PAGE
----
Michael Perelman argues that in Recent Economic Changes, David Wells anticipates the substance, although not the wording, of Schumpeter's "creative destruction":

Perelman, Michael. "Schumpeter, David Wells, and Creative Destruction." The Journal of Economic Perspectives 9, no. 3 (Summer 1995): 189-97.

August 28, 2011

Strong Economic Growth Benefits Workers

(p. A13) Workers do well only when the economy grows at a healthy and consistent pace. The biggest threat to long-term economic growth is government growth of the magnitude that characterized the past two years and that is forecast for our future.

Our current problems are not a result of acts of nature. They stem from policy choices that dramatically increased the size of the government. In the past two years, the federal budget has grown by a whopping 16%.

. . .

. . . , the price of the stimulus is what appears to be a permanent increase in the size of government that will continue to slow economic growth. Most economists believe that high debt and high taxes each contributes to slow economic growth, which hurts workers both in the short and long run.

For the full commentary, see:

EDWARD P. LAZEAR. "OPINION; How Big Government Hurts the Average Joe; Job growth is very closely linked to GDP growth. If the economy is not growing, then jobs aren't being added." The Wall Street Journal (Fri., August 5, 2011): A13.

(Note: ellipses added.)

August 27, 2011

"A Passion for the Ambition of Walt"


Jon Favreau. Source of photo: online version of the NYT article quoted and cited below.

(p. 11) You've announced you won't be doing the third "Iron Man" movie, in order to make "Magic Kingdom," which is a Disney movie about a family that gets caught inside Disneyland. A movie produced by Disney about a Disney theme park? It sounds a little cynical.

That's my Rubik's Cube that I have to solve on this one. I found a writing partner in the novelist Michael Chabon, who shares a passion for the ambition of Walt.

For the full interview, see:

ANDREW GOLDMAN. "TALK; Jon Favreau, From Swingers to Aliens." The New York Times Magazine (Sun., July 31, 2011): 11.

(Note: bold in original, indicating comments/questions by interviewer Andrew Goldman.)

(Note: the online version of the interview is dated July 29 (sic), 2011.)

August 26, 2011

"Only One Person in History Thought Hermann Sprengel Deserved to Be Better Known: Hermann Sprengel"

(p. 130) . . . in the early 1870s Hermann Sprengel, a German chemist working in London, invented a device that came to be called the Sprengel mercury pump. This was the crucial invention that actually made household illumination possible. Unfortunately, only one person in history thought Hermann Sprengel deserved to be better known: Hermann Sprengel. Sprengel's pump could reduce the amount of air in a glass chamber to one-millionth of its normal volume, which would enable a filament to glow for hundreds of hours. All that was necessary now was to find a suitable material for the filament.


Bryson, Bill. At Home: A Short History of Private Life. New York: Doubleday, 2010.

(Note: ellipsis added.)

August 25, 2011

Drug from David Sinclair's Sirtris Start-Up Lengthens Life of Obese Mice

MiceLiveLonger2011-08-19.jpg"An obese mouse given the drug SRT-1720, center, and one not given the drug, right." Source of caption and photo: online version of the NYT article quoted and cited below.

(p. A1) Sustaining the flickering hope that human aging might somehow be decelerated, researchers have found they can substantially extend the average life span of obese mice with a specially designed drug.

The drug, SRT-1720, protects the mice from the usual diseases of obesity by reducing the amount of fat in the liver and increasing sensitivity to insulin. These and other positive health effects enable the obese mice to live 44 percent longer, on average, than obese mice that did not receive the drug, according to a team of researchers led by Rafael de Cabo, a gerontologist at the National Institute on Aging.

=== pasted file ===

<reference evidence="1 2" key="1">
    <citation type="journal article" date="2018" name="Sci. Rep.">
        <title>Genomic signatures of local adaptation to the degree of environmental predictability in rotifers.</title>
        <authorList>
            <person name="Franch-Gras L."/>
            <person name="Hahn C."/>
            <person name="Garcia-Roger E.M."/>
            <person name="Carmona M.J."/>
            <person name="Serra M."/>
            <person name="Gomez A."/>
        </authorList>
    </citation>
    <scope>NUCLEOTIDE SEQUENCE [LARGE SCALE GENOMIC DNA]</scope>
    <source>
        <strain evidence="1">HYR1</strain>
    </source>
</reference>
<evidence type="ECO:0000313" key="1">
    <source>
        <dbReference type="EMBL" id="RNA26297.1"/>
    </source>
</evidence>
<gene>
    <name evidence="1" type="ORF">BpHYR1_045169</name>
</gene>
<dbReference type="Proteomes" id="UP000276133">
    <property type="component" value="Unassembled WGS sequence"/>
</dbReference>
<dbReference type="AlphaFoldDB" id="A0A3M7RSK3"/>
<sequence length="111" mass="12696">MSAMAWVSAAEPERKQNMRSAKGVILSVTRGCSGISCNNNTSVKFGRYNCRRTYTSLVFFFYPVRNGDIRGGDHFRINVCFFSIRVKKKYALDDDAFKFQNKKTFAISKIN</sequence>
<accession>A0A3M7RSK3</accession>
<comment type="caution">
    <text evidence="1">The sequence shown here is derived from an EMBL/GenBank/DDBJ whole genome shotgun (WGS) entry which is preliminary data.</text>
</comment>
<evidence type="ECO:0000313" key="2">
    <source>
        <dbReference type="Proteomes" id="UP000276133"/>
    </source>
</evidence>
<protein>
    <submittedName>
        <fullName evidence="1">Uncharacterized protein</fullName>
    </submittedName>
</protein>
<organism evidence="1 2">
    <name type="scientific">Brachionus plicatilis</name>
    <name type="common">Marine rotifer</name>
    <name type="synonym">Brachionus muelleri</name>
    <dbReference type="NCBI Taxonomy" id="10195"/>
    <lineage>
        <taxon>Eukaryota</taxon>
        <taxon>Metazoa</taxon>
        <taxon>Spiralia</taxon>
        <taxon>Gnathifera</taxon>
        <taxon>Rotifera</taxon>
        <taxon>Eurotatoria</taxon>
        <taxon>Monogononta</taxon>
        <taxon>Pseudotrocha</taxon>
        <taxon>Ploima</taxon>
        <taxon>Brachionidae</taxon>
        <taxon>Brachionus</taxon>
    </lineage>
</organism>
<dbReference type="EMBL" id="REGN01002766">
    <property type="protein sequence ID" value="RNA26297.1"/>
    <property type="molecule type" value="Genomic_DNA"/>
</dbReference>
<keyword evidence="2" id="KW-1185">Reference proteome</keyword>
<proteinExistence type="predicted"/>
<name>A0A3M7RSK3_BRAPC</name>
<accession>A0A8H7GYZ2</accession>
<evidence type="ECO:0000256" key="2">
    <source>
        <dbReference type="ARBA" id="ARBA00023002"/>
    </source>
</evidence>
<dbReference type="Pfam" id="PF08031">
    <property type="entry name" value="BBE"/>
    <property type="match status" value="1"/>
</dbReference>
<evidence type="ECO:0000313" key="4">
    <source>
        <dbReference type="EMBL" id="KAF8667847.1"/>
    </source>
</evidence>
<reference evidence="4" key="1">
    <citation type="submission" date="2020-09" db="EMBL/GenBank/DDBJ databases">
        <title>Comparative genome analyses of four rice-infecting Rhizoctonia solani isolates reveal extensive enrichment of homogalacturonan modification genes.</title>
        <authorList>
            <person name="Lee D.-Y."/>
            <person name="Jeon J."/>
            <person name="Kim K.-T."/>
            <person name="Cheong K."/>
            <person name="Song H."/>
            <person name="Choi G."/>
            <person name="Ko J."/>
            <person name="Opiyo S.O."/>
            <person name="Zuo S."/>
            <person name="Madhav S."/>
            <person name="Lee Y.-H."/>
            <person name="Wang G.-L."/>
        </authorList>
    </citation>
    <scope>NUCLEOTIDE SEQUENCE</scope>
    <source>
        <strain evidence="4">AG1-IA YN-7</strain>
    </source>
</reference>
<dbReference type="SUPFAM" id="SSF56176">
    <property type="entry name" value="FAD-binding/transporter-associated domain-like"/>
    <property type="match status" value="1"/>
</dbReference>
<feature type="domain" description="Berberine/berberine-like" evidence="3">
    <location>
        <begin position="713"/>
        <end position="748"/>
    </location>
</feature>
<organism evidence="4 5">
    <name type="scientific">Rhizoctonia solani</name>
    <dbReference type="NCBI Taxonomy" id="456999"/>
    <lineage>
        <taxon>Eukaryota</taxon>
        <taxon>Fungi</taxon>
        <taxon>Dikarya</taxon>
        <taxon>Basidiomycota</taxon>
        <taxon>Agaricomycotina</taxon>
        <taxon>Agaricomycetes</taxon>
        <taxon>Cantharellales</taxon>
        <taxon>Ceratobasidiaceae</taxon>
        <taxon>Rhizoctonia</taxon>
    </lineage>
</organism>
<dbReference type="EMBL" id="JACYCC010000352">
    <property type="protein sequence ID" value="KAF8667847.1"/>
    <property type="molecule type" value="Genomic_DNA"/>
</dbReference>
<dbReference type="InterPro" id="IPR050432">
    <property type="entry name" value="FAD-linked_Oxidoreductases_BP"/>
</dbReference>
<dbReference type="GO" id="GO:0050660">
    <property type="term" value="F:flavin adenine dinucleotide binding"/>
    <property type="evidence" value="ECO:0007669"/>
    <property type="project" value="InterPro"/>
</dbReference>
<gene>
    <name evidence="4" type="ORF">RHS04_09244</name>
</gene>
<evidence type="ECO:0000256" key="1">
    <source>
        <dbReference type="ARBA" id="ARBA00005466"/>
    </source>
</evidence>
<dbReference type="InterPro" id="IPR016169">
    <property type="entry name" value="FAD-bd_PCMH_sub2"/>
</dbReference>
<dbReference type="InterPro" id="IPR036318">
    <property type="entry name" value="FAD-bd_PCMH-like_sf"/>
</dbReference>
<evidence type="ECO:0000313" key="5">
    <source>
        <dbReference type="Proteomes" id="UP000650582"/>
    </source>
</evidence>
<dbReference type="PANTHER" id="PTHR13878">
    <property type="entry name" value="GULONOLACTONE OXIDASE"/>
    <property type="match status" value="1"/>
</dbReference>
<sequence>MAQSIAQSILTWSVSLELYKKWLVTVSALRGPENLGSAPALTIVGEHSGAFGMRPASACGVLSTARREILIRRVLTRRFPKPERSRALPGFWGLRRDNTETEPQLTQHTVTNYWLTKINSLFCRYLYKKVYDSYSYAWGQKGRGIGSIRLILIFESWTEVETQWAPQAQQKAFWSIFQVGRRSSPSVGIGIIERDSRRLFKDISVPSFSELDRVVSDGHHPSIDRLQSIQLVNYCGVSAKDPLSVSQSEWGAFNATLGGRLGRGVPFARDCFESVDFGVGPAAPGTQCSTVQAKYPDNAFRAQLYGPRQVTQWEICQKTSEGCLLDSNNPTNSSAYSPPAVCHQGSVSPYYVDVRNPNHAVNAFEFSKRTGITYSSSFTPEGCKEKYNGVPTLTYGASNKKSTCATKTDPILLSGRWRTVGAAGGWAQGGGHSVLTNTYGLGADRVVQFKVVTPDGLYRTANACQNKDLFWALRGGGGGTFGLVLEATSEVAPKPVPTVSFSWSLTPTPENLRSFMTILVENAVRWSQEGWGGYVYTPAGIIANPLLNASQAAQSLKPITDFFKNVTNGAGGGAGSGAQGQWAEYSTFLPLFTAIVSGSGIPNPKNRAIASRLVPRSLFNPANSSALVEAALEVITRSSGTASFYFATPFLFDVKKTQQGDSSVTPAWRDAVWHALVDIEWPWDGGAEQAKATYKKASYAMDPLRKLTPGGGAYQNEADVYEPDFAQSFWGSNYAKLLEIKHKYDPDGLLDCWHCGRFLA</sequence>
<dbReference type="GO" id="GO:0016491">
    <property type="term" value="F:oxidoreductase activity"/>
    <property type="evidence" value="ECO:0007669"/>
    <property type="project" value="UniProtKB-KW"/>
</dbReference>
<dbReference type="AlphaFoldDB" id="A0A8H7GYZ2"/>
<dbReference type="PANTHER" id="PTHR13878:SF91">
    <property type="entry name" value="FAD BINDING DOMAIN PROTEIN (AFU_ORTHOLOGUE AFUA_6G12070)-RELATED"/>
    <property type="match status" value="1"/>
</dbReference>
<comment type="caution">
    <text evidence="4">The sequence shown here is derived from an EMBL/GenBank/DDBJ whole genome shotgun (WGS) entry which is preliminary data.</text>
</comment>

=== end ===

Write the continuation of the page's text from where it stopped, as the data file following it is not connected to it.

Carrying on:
Drugs closely related to SRT-1720 are now undergoing clinical trials in humans.

The findings "demonstrate for the first time the feasibility of designing novel molecules that are safe and effective in promoting longevity and preventing multiple age-related diseases in mammals," Dr. de Cabo and colleagues write in Thursday's issue of the new journal Scientific Reports. Their conclusion supports claims that had been thrown in doubt by an earlier study that was critical of SRT-1720.

A drug that makes it cost-free to be obese may seem more a moral hazard than an incentive to good health. But the rationale behind the research is somewhat different: the researchers are trying to capture the benefits that allow mice on very low-calorie diets to live longer. It just so happens that such benefits are much easier to demonstrate in mice under physiological stress like obesity than in normal mice.

. . .

. . . , a small pharmaceutical concern in Cambridge, Mass., designed SRT-1720 and a set of similar drugs to mimic resveratrol -- the trace ingredient of red wine that is thought to activate protective proteins called sirtuins.

The sirtuins help bring about the 30 percent extension of life span enjoyed by mice and rats that are kept on very low-calorie diets.

For the full story, see:

NICHOLAS WADE. "Longer Lives for Obese Mice, With Hope for Humans of All Sizes." The New York Times (Fri., August 19, 2011): A1 & A3.

(Note: ellipses added.)

(Note: the online version of the story was dated August 18, 2011.)

August 24, 2011

Krugman Says Economic Policy of Past Two Years "Isn't Working"

(p. A21) . . . we already know what isn't working: the economic policy of the past two years -- and the millions of Americans who should have jobs, but don't.

For the full commentary, see:

PAUL KRUGMAN. "The Wrong Worries." The New York Times (Fri., August 5, 2011): A19.

(Note: ellipsis added.)

(Note: the online version of the commentary is dated August 4, 2011.)

August 23, 2011

"A Colossal Investment Project, Born of the State, Steeped in Corruption"